The Kipeto wind farm has started commercial operations. The new 100 MW facility was built by the independent power producer (IPP) BTE Renewables, formerly known as Biotherm Energy.
That’s it! After connecting its wind farm to Kenya’s national grid earlier this year, BTE Renewables, formerly Biotherm Energy, has started commercial operations at the facility located in the foothills of Ngong Hills, Kajiado County, about 30 km southwest of Nairobi, Kenya’s capital and largest city.
The wind farm, the third in operation in the country, has a capacity of 100 MW. BTE contracted GE Renewable Energy, a Paris, France-based company and subsidiary of the US conglomerate General Electric, to build the facility. GE supplied and installed 60 wind turbines that feed their output into Kenya’s national grid via a 220 kV transmission line from the Isinya substation.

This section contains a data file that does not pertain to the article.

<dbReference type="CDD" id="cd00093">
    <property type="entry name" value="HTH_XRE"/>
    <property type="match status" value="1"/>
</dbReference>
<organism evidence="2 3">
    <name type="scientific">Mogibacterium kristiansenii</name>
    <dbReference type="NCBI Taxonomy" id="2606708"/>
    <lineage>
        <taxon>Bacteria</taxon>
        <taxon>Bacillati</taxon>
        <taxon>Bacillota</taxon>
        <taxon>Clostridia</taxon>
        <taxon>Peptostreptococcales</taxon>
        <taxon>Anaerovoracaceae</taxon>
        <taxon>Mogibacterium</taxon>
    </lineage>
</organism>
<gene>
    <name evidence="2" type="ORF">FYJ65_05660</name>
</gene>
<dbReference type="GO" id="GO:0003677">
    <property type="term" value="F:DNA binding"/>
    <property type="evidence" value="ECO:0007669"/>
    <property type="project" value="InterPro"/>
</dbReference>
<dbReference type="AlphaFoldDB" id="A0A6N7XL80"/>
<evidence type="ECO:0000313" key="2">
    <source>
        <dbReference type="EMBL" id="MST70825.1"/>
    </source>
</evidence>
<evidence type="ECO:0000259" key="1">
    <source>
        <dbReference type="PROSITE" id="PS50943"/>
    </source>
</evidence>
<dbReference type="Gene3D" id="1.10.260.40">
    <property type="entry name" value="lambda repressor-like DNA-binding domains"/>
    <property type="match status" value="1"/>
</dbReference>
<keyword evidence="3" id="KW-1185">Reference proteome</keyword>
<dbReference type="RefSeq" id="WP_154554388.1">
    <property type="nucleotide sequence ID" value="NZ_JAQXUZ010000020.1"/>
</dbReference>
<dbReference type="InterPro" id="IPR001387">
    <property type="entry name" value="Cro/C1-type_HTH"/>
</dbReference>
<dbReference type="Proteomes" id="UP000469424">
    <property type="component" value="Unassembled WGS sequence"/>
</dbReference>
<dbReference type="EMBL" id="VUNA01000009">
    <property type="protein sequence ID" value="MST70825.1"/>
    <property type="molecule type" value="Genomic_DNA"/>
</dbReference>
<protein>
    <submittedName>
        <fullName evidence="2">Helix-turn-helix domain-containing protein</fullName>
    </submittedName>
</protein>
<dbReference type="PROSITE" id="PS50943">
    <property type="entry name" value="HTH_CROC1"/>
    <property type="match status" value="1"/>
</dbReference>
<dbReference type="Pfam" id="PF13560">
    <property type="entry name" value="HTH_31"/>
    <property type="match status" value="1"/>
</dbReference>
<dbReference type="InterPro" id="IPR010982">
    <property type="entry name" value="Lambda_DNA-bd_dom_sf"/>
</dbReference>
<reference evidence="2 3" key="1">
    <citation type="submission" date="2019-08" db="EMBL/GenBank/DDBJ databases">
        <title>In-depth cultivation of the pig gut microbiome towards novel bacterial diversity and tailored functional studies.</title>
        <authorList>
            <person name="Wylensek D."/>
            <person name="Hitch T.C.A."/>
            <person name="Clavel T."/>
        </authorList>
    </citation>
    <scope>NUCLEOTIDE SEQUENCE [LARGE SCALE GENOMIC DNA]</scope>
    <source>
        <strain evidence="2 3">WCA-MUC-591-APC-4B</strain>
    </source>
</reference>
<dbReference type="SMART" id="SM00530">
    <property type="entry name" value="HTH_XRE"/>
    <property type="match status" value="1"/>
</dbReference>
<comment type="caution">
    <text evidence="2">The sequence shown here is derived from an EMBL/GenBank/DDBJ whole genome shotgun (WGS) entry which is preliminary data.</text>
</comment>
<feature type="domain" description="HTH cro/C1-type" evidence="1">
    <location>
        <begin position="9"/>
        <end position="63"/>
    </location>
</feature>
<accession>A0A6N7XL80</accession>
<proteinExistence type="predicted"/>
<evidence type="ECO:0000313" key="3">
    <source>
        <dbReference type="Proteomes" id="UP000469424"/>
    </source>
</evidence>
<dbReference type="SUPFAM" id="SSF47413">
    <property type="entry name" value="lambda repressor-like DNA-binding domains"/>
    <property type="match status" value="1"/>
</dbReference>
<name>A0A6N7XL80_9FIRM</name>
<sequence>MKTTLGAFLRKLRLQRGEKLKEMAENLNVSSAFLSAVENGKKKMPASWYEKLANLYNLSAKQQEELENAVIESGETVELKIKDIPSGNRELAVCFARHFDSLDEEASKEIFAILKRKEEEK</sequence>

Kenya’s second largest wind farm
Kipeto Energy, the company created ad hoc for the development of this renewable energy project, has signed a 20-year power purchase agreement (PPA) with the state-owned Kenya Power Company (KPLC). The total cost of the wind project is USD 344 million. It was financed with a $233 million loan from Overseas Private Investment Corporation (Opic), now the US-based Development Finance Corporation (DFC), following the merger with the Development Credit Authority (DCA). The remainder of the funding was provided by BTE.
Kipeto Energy is 88% owned by BTE and 12% owned by Craftskills of Kenya. The Kipeto wind farm becomes the second largest facility of its kind in operation in Kenya, after the 310.25 MW Lake Turkana wind farm. The third wind farm in the country is located in Ngong, Kajiado County, with an installed capacity of 25.5 MW. It is the first wind farm in East Africa, built from 1993 by Kenya Electricity Generating Company (KenGen), Kenya’s largest power producer with an installed capacity of 1,817.82 MW.
Jean Marie Takouleu